As per places to poll in the coming months, pls consider polling AZ and MT on the presidential level. Something tells me MT might be in play more so than AZ, but who knows. thanks

Anonymous said...

deeds was not a very forceful candidate for va. i would think mcauliffe would have ran a better race against mcdonnell. is there a hint that webb is not going to run again for senate?

Anonymous said...

I think the bigger question here is that Obama is getting such a high percentage of the Democratic vote. I don't see Obama scoring 95% of the Democratic vote in a state like Virginia, where there are still plenty of holdover Conservative Democrats.

Even Deeds only got about 90% of the Democrat vote, and he was a much better political fit for rural, Conservative Virginia than Obama is.

Anonymous said...

"But his victory in 2008 was in part because of the drop off in GOP voters who, after 2010, I can't see staying home like they did in 2008. "

the part you're missing is that many Republicans here in VA actually voted for Obama, or rather against McCain/Palin. we didn't just stay at home...

Dustin Ingalls said...

"I think the bigger question here is that Obama is getting such a high percentage of the Democratic vote."

In our final 2008 poll, which had him winning 52-46, essentially identical to his actual 53-46 win, he was getting 89% of the Dem vote to McCain's 9%. So this is pretty consistent. I don't think any of the Republicans, even a moderate like Romney, yet has the respect across the aisle that McCain had engendered.

NRH said...

As a modest guess, I'm going to say that turnout in 2012 will resemble 2008 more than 2010, but will be between the two. Going out on a limb there, I know. Ultimately, though, I think a lot of the youth and minority vote will show up for Obama again when they sat out this year - particularly after Republicans in the House spend two years viciously attacking Obama far beyond the bounds of rationality and civility, playing to their base. Then the teahadist hordes will show up again in 2014, furious at having seen the election 'stolen' by voters they don't consider 'real Americans.'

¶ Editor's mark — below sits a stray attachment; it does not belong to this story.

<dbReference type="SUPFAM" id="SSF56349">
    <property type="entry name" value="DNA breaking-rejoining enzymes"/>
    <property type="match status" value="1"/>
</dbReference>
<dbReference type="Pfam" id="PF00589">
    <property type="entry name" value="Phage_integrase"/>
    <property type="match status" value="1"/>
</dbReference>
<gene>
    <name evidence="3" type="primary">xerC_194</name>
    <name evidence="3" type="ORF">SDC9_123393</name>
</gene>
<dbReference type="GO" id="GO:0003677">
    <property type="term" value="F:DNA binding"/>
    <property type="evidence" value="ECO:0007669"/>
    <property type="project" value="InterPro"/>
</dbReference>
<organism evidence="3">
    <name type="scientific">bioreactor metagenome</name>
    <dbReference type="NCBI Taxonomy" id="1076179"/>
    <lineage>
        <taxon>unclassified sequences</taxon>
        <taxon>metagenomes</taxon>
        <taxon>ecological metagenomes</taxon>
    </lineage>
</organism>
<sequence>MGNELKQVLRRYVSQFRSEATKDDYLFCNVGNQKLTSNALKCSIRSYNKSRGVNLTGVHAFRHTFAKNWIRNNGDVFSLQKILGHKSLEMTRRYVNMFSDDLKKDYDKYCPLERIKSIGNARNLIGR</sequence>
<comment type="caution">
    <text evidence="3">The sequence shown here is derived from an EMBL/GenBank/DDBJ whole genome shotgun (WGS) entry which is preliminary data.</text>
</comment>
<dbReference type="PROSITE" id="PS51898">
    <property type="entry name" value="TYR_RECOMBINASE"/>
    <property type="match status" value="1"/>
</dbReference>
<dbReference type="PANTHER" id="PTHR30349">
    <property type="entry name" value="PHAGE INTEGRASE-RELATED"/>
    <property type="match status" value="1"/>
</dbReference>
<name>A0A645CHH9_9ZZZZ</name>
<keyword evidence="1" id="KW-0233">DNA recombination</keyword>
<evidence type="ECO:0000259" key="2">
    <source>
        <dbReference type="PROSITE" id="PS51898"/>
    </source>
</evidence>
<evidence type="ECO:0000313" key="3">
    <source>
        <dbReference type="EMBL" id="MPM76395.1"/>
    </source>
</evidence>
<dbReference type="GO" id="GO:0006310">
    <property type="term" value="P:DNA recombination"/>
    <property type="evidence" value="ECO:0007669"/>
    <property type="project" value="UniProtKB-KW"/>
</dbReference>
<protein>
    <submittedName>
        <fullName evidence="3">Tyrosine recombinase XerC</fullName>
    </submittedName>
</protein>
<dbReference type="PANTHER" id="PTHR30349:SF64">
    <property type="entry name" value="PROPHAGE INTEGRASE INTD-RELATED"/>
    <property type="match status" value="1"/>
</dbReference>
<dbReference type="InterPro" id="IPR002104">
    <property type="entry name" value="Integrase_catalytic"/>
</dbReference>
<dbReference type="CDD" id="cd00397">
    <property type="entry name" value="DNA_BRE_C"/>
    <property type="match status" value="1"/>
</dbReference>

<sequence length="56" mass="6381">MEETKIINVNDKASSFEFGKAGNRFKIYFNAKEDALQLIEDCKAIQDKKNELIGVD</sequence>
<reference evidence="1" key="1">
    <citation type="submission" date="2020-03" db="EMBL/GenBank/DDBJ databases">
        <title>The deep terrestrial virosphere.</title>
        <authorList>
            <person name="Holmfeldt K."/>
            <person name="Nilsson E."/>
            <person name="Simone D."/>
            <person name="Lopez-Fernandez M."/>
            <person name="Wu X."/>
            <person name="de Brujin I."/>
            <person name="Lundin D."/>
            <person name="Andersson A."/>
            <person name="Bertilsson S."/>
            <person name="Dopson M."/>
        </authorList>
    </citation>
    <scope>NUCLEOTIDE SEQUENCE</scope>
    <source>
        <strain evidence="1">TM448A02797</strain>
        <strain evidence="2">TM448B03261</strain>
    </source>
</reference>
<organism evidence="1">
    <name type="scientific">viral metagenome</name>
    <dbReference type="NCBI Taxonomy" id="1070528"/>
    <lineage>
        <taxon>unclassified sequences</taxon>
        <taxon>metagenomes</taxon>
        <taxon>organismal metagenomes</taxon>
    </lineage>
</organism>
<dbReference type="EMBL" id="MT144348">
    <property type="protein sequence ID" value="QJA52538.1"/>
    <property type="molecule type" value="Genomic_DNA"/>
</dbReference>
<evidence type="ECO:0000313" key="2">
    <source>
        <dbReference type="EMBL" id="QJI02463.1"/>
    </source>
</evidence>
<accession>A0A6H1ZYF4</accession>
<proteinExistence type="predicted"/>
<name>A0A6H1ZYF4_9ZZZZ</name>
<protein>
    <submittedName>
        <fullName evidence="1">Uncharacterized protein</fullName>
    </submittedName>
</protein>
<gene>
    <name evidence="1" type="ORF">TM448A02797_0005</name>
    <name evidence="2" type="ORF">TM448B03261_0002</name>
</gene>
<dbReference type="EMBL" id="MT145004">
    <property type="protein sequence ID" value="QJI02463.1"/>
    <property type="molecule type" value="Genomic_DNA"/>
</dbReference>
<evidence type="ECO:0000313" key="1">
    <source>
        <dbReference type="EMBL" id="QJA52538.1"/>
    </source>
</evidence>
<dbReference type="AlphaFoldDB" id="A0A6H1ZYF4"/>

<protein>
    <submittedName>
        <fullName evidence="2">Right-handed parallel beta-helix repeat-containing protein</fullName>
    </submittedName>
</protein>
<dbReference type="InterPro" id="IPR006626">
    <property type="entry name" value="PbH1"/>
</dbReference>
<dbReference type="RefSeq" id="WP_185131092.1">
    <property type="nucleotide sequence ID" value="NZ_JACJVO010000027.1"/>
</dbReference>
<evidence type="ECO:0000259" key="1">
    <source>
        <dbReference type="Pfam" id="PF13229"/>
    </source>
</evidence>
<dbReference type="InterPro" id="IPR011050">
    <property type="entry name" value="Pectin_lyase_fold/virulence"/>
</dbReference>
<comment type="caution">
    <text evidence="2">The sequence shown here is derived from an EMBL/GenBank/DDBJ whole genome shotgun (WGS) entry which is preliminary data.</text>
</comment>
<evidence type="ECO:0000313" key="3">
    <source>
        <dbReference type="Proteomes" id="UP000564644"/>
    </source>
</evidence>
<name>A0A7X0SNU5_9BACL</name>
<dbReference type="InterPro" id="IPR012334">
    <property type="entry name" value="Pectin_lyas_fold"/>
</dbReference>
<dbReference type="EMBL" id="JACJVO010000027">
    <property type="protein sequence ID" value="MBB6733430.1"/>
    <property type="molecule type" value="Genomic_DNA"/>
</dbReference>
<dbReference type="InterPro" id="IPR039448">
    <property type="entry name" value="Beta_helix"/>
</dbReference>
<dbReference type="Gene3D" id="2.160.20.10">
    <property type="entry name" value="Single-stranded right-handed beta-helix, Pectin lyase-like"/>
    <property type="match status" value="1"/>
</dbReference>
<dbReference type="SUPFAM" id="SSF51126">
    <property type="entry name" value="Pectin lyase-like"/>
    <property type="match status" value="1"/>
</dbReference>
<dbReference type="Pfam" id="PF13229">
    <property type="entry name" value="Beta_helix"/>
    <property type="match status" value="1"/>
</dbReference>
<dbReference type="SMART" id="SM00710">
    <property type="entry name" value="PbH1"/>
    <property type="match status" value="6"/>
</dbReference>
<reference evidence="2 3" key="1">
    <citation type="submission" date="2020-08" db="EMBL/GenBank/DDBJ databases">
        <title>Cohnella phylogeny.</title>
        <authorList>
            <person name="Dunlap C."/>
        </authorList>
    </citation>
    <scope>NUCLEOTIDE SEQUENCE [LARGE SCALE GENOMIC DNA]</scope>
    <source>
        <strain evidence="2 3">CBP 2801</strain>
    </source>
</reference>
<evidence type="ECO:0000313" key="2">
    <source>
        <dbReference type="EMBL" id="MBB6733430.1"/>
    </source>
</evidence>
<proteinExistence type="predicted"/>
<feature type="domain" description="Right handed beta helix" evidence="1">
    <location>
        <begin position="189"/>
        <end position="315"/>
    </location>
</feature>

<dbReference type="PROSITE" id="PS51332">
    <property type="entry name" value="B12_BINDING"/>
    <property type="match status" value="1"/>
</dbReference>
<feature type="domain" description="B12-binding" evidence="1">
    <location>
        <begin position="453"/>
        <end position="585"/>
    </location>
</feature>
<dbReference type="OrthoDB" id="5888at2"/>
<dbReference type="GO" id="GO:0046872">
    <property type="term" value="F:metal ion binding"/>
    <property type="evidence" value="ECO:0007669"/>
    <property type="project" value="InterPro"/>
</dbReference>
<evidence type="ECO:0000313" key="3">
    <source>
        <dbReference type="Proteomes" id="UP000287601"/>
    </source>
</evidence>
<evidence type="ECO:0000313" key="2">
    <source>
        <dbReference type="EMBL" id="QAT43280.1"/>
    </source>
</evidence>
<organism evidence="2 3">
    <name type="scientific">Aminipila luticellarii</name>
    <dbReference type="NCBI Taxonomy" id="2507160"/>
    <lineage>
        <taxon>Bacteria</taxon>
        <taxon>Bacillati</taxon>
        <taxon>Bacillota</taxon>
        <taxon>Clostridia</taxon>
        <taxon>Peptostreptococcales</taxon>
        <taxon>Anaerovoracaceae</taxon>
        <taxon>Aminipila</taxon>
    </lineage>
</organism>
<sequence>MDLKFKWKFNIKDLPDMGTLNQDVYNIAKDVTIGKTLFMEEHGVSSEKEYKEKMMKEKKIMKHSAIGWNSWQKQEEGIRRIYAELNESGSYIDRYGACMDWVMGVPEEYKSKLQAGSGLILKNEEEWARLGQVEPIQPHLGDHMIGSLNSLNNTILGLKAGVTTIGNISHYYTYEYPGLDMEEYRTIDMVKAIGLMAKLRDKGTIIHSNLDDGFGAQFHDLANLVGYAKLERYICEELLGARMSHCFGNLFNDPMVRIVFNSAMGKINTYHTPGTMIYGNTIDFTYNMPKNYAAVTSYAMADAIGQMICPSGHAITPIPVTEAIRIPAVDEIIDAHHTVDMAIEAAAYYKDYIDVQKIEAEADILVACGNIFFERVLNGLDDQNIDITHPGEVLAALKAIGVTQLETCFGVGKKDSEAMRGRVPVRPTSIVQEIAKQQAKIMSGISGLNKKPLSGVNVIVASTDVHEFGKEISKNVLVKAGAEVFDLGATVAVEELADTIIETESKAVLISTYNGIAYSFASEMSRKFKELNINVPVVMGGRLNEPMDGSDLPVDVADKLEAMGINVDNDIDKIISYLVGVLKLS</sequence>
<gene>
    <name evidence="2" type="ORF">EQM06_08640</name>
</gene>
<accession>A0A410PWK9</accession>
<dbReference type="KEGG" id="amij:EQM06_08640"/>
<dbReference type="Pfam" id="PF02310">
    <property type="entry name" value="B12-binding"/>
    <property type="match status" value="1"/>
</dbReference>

Marvin said...

If you consider that with four more years there should be four more years worth of young voters (and young people are turning very very hard against the Republican Party - the "Tea Party" movement is almost entirely old people) ... and four more years of old voters... well not being around to vote anymore - it seems like the electorate could be even more favorable to Obama in 2012 than it was in 2008. Of course these are small shifts in the big scheme of things... but could be worth a point.

Marvin said...

"Even Deeds only got about 90% of the Democrat vote, and he was a much better political fit for rural, Conservative Virginia than Obama is."

How did that work out? There are only so many redneck Democrats.

It doesn't work trying to appeal to them, because that turns off the Democratic base.

There are a lot more Democrats, it's just a matter of exciting them enough to actually vote.

Marvin said...

I'd also like to add that I think "generic Republican" is not worth polling. There's no such thing as a "generic Republican."

The real Republican candidates are awful with huge negatives, one of these losers will be the person Obama faces in 2012. They should be the losers included in the polling.

 
Web Statistics